Join The Chorus: The Blog as a Serial Fiction Outlet

Benjamim Cheah has a good serial story–“Night Demons”–going on at PulpRev this week. You can read it starting here, and it’s a good follow-up to Rawle Nyanzi’s “Enemy at Blood River” (which starts here). Both men have made good use of the blog medium as an outlet for serialized fiction.

If you want to join the chorus, now is the time and using a blog to serialize your stories is a great way to get started. The risk is low, the cost is nil, and you can home your craft by learning and practicing the skills that made the masters great until you are ready to start pushing for people to pay you for your work.

It doesn’t stop there. You can continue to use serialized fiction on your blog to attract and retain your audience, using the stories to advertise for upcoming books while getting readers interested in your growing backlist as your career in writing progresses. Be it just a feature on your otherwise not-specifically-fiction blog, or one you launch for that purpose specifically, it does work. Just look at John C. Wright’s blog if you want a great example in practice.

Be it as a hobby or as a professional development tool, fiction or not, consider using a blog for a writing outlet. I would not have gotten into the PulpRev Sampler if I didn’t blog daily, nor be posting here or at PulpRev (or guest-posting elsewhere, such as Castalia House), so it has benefits that should not be dismissed.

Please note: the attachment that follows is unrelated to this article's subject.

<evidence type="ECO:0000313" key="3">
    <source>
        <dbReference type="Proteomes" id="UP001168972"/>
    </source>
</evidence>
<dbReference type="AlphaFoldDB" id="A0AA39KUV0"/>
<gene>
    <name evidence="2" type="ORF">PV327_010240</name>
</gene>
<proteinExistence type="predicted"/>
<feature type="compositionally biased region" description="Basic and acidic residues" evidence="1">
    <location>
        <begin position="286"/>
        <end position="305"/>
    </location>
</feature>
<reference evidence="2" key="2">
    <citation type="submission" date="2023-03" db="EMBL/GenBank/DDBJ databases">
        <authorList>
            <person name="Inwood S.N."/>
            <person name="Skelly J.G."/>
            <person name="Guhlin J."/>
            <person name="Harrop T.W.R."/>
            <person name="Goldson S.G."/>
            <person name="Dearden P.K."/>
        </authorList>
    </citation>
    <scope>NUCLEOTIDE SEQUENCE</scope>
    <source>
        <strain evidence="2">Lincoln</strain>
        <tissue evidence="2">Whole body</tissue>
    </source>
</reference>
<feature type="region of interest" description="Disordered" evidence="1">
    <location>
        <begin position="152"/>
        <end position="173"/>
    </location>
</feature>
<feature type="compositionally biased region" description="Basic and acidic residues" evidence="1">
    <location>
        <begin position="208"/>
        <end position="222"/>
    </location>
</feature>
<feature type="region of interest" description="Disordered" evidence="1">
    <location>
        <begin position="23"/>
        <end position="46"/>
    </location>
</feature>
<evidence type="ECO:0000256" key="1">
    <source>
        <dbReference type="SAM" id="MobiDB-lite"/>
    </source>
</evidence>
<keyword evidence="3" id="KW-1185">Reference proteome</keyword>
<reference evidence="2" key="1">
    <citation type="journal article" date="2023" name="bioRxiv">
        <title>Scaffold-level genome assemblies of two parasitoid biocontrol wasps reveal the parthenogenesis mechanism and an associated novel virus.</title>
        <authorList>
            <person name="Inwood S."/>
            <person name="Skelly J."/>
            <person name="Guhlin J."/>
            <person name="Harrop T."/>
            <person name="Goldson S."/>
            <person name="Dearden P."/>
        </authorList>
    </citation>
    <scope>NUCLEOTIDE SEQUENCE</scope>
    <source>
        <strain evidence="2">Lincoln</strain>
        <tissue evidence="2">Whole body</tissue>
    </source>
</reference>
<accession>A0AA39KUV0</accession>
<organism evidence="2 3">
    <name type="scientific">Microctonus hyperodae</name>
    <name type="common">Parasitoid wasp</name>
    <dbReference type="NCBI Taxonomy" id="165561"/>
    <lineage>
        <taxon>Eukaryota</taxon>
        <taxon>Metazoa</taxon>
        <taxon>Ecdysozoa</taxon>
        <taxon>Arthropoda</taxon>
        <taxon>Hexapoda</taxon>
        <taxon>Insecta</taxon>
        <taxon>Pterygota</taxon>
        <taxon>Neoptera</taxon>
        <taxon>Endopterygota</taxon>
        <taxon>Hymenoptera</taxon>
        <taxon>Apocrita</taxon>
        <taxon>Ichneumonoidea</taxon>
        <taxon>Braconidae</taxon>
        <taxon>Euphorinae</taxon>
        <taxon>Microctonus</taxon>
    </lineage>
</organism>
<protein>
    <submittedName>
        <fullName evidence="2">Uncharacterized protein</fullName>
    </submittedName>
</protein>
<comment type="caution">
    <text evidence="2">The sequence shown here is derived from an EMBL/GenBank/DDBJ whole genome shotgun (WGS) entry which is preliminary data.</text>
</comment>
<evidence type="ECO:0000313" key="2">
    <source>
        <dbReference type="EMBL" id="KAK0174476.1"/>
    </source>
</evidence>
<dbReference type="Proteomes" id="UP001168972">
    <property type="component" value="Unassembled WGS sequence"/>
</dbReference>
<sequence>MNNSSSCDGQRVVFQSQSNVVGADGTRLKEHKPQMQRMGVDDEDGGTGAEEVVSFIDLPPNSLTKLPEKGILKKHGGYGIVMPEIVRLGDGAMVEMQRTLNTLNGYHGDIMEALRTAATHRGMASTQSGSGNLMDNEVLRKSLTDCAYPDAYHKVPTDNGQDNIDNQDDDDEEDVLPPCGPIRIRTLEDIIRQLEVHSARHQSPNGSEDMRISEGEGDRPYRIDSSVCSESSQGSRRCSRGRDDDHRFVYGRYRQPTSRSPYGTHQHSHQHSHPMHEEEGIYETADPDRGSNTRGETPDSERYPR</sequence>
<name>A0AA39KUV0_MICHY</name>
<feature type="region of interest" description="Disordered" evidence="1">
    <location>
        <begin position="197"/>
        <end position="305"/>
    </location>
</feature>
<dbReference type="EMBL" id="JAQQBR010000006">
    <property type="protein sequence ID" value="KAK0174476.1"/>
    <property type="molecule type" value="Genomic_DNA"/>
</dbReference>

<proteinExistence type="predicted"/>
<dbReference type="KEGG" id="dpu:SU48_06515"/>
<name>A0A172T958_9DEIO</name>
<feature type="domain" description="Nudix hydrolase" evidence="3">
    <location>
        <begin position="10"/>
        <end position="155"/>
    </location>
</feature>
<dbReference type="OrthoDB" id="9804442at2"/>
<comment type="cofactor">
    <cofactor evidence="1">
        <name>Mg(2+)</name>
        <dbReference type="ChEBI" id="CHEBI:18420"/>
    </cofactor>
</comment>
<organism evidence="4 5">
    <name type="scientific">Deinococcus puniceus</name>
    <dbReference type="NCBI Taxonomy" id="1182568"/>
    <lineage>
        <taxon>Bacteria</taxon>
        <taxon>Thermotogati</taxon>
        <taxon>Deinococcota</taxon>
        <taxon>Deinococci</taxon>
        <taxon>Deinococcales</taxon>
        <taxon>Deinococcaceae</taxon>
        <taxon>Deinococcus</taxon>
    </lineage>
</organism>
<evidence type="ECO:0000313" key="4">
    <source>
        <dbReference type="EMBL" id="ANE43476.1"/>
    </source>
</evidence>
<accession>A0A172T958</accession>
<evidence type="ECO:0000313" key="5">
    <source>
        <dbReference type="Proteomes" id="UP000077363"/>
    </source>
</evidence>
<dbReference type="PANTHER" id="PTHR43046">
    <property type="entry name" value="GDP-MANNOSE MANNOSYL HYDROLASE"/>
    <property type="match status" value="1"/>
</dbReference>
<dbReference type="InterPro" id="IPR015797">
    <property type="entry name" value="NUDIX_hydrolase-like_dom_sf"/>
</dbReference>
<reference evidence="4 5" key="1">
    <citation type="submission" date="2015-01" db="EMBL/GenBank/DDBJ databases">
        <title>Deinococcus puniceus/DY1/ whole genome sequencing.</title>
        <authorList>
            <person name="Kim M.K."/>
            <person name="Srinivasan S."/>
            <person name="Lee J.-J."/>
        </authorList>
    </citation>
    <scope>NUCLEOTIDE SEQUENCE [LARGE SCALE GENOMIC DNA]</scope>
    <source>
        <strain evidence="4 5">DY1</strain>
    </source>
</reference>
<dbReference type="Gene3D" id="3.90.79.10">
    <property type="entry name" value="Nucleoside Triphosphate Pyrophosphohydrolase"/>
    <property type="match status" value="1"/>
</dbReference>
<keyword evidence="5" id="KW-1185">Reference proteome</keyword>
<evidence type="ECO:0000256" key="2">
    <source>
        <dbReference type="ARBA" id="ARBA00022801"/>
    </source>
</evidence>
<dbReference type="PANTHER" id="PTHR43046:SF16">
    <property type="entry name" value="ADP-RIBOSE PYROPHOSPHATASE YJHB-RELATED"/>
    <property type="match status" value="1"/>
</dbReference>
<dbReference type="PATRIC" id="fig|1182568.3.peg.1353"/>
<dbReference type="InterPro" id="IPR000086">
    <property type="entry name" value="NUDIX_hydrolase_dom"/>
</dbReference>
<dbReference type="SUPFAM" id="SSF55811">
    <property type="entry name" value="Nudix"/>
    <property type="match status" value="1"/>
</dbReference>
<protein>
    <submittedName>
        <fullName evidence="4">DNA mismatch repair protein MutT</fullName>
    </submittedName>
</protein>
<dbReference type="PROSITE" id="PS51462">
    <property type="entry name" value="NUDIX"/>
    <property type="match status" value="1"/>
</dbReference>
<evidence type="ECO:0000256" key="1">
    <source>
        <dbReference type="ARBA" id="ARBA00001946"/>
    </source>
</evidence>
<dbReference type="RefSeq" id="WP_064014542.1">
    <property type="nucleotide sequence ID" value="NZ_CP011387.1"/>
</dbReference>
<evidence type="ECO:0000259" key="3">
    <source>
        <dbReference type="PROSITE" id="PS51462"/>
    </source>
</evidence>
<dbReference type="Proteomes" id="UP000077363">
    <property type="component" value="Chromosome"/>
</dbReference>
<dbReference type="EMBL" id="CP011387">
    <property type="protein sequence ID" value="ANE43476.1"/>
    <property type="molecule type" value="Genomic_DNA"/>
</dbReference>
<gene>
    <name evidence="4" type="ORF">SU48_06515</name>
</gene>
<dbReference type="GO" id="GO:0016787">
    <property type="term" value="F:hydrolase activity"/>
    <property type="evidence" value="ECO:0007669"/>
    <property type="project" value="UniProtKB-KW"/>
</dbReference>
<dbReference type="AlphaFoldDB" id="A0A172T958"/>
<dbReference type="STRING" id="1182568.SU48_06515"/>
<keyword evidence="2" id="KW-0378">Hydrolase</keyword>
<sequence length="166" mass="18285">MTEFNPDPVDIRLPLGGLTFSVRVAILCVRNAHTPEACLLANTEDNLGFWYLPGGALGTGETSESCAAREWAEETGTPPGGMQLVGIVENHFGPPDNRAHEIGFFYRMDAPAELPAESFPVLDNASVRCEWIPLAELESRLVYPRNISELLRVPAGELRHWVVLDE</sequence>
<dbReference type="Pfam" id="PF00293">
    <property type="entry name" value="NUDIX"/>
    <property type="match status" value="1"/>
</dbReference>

Join the chorus. There’s always room for another voice.

The Superversive From Japan: Mobile Suit Gundam Wing

It’s been a while since I recommended a series for Superversive seekers, and once more I bring a series from the Gundam franchise to your attention. This is one of the “alternate continuity” series from the 1990s, one that hit big in the United States: Mobile Suit Gundam Wing.

It is now remaster for HD, and the folks running the Gndam Official channel have made the entire series available for free to view in the hopes that you’ll head over to Amazon and buy the Blu-Ray disc collections.

This is one of the Superversive entries in the franchise, as the pretty boys who form the core of the cast are expressly out to liberate the world from a corrupt and oppressive world-state. What they do, and how they do it, vary greatly. Their opposition isn’t stupid or hamstrung, and the series’ antagonist is himself motivated by high ideals that contrast well against the heroes’ own. For a show aimed at boys entering adolescence (just a few year younger than the heroes), that’s some heavy storytelling.

You get a lot of philosophical conflict over the morality of government, of artificial intelligence, of the centralization of power and authority into an elite vs. decentralization into autonomous communities, and of the possession of warfighting capabilites by private individuals. (Alas, it also has one of the worst Straw Pacifist tropes in world fiction, but they can’t all be perfect.)